Rabbi Shimon Bar Yohai was the 2nd-century sage in ancient Israel, said to be active after the destruction of the Second Temple in 70 CE. He was one of the most eminent disciples of Rabbi Akiva, attributed by many Orthodox Jews with the authorship of the Zohar, the chief work of Kabbalah.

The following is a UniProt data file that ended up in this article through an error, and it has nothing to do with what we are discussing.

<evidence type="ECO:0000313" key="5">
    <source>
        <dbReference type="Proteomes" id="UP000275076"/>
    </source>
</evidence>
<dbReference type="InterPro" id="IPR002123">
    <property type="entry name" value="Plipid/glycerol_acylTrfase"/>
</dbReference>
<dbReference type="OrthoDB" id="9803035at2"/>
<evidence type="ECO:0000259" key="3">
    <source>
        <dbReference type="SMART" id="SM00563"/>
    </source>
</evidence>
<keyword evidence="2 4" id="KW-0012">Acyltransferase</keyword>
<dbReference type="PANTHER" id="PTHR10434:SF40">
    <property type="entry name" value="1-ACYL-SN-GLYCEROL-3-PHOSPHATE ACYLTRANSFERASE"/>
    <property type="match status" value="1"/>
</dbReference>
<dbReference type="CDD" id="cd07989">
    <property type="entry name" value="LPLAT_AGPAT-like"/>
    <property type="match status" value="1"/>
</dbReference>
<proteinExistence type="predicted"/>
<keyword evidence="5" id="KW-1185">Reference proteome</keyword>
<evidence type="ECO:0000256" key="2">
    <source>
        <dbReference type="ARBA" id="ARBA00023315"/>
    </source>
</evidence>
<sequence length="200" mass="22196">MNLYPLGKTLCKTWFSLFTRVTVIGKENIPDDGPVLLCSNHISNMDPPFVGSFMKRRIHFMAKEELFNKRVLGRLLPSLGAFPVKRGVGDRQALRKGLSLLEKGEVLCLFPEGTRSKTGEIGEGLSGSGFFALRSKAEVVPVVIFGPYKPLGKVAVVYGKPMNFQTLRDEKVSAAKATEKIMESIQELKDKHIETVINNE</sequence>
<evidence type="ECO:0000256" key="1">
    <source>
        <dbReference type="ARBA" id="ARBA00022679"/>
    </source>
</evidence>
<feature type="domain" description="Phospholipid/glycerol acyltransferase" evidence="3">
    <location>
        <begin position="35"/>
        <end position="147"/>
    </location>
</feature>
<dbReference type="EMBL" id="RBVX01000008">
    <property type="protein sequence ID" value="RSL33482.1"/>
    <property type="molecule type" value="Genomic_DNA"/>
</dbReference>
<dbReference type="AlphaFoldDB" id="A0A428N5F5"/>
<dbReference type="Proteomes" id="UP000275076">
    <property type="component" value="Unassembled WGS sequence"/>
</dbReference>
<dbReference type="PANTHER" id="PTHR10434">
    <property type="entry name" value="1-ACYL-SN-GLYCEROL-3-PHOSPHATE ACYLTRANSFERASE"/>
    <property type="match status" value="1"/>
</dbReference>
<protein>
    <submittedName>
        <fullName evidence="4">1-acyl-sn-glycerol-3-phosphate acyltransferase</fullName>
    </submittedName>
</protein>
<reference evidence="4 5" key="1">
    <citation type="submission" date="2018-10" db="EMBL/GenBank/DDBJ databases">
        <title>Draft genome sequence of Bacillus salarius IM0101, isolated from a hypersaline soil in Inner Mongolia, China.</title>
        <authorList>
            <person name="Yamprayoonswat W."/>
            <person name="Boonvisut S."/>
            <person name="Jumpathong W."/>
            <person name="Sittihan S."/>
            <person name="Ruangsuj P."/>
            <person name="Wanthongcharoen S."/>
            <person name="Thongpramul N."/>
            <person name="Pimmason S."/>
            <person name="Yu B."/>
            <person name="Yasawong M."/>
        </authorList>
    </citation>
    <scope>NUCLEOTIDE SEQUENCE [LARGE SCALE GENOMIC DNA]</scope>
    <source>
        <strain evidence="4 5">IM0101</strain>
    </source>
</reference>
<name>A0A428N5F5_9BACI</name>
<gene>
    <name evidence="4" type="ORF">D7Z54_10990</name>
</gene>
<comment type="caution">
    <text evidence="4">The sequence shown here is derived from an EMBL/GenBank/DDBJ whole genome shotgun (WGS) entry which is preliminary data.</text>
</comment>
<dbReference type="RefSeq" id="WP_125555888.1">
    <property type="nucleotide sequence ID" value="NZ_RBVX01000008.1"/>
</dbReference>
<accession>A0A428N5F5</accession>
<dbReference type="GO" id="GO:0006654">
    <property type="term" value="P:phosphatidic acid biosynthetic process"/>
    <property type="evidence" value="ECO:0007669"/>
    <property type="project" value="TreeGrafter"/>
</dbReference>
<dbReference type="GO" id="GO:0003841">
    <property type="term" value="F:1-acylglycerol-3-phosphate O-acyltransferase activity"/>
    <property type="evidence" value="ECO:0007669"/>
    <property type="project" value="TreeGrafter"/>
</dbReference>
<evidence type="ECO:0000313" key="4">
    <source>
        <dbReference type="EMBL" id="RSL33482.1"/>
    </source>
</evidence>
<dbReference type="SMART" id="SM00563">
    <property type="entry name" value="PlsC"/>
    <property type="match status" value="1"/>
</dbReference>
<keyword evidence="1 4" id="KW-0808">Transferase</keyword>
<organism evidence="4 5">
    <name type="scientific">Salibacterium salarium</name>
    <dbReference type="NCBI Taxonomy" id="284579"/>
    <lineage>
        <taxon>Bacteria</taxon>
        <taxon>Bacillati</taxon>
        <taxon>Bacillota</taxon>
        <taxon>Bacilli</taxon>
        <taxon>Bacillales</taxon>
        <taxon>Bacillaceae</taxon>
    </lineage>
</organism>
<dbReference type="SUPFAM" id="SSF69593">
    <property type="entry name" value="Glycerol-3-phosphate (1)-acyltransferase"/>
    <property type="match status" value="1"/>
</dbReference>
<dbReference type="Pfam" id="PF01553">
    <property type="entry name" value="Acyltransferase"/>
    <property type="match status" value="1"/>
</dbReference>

According to the Babylonian Talmud, Rabbi Shimon bar Yohai criticized the Roman government and was forced to go into hiding with his son for thirteen years. They sheltered in a cave (which local tradition places in Peki’in). Next to the mouth of the cave, a carob tree sprang up and a spring of fresh water gushed forth. Provided against hunger and thirst they cast off their clothing except during prayers and sabbath to keep them from wearing out, embedded themselves in the sand up to their necks and studied the Torah all day long. There he wrote Tikkunei HaZohar with Moses, Elijah the Prophet and Adam. He and his son left the cave when they received a bat qol (divine revelation) saying that the Roman emperor had died and consequently all his decrees were abolished.